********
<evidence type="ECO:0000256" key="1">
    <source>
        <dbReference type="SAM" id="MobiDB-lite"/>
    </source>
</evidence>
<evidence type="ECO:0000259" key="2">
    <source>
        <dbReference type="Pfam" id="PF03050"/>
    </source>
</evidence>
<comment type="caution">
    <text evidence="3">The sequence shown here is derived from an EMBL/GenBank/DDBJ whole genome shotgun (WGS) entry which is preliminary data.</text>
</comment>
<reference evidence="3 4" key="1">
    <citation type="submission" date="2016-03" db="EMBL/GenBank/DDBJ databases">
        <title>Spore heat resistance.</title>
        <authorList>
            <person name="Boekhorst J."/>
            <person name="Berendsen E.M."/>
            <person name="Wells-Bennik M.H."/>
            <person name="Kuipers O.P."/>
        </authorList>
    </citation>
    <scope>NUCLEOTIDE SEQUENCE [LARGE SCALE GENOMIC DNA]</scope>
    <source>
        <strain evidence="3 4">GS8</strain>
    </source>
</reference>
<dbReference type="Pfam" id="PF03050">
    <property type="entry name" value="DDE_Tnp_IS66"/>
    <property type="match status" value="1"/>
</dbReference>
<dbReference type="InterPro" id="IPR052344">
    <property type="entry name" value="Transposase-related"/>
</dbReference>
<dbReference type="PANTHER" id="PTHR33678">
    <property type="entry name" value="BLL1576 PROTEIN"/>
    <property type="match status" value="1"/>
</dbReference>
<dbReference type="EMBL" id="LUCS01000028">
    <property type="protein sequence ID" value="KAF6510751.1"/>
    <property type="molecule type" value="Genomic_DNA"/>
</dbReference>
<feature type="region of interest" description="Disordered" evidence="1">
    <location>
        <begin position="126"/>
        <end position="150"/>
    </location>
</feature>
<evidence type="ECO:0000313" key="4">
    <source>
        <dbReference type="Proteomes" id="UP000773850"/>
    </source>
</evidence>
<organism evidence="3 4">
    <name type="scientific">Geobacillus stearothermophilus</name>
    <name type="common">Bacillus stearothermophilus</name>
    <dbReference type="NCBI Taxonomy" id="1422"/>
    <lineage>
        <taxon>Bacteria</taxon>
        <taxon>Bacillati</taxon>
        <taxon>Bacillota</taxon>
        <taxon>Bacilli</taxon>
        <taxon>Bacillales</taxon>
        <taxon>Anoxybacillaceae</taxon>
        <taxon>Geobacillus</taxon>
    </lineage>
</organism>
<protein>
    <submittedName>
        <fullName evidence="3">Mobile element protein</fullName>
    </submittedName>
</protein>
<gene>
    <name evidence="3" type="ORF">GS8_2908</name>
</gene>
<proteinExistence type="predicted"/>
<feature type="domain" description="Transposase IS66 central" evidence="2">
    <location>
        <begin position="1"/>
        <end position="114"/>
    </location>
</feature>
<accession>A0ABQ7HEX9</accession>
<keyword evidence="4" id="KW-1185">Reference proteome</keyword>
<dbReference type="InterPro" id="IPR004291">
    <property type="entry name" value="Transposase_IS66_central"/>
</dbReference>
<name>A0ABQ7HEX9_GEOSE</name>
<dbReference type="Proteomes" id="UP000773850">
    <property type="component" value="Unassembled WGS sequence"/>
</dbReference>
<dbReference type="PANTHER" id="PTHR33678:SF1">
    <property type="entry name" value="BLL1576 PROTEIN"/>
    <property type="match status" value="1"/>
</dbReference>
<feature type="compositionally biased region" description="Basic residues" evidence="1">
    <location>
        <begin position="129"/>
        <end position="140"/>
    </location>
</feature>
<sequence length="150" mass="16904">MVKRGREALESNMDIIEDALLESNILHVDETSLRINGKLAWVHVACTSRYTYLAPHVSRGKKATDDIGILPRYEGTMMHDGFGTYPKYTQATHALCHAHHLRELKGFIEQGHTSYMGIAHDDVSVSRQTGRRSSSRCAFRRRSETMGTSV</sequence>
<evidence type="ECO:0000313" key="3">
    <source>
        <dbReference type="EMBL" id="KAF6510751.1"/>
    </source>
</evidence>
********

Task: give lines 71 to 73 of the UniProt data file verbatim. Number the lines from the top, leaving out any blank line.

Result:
        <fullName evidence="3">Mobile element protein</fullName>
    </submittedName>
</protein>